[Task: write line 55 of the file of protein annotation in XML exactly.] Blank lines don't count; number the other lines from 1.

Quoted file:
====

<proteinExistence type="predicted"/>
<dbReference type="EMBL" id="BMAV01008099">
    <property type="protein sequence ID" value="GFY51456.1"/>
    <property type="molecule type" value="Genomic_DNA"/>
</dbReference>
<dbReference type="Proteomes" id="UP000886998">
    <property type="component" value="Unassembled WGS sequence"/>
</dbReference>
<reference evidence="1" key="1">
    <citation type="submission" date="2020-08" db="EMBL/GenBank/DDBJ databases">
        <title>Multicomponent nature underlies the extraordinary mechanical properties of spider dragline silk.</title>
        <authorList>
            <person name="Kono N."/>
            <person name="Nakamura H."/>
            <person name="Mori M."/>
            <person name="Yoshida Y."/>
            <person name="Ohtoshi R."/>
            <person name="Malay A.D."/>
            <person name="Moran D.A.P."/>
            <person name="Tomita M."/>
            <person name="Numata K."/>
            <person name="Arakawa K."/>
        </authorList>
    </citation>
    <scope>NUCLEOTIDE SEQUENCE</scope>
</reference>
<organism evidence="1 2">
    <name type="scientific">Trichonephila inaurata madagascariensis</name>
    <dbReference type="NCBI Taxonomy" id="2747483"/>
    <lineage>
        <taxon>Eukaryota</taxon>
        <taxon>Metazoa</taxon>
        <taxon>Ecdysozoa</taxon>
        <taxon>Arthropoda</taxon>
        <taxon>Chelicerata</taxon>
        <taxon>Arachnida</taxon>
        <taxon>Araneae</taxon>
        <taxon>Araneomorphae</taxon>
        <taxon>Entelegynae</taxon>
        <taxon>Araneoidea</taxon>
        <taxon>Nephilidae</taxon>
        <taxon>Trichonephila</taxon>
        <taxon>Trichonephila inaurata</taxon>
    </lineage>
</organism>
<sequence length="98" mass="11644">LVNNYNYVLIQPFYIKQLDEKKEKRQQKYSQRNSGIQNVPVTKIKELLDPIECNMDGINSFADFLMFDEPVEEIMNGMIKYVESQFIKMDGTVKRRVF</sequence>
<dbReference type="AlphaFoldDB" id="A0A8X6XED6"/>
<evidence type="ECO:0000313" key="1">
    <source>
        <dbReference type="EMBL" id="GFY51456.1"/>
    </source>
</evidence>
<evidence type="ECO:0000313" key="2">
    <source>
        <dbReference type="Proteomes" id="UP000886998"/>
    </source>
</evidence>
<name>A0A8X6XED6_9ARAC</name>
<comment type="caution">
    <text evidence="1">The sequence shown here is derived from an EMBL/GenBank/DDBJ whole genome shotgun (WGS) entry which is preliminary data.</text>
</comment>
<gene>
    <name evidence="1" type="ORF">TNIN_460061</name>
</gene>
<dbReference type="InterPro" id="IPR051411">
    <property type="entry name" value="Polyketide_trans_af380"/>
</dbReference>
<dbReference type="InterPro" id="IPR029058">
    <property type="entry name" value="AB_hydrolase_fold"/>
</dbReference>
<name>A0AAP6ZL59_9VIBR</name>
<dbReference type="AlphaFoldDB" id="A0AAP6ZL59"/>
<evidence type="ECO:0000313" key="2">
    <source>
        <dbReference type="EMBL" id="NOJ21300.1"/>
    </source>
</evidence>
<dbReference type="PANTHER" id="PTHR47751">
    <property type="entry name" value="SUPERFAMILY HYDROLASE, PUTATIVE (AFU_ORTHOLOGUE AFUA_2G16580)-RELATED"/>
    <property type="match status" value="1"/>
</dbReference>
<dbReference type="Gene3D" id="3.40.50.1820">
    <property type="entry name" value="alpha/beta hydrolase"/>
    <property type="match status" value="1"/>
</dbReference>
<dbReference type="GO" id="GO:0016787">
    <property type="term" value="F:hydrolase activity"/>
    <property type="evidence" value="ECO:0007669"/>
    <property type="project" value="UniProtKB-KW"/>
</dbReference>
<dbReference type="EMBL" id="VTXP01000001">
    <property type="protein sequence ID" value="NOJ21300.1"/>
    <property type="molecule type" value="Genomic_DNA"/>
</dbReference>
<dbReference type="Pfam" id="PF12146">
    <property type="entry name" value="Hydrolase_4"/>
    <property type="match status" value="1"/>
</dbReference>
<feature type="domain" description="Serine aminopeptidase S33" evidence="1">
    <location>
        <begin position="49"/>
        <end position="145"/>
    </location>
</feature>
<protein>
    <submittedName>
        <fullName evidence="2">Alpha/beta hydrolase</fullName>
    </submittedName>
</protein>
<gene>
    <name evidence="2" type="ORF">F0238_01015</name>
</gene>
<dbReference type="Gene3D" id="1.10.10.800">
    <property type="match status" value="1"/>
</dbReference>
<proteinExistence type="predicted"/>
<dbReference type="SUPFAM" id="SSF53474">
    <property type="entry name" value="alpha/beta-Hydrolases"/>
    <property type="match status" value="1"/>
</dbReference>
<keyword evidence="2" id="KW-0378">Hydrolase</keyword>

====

        <dbReference type="Proteomes" id="UP000886998"/>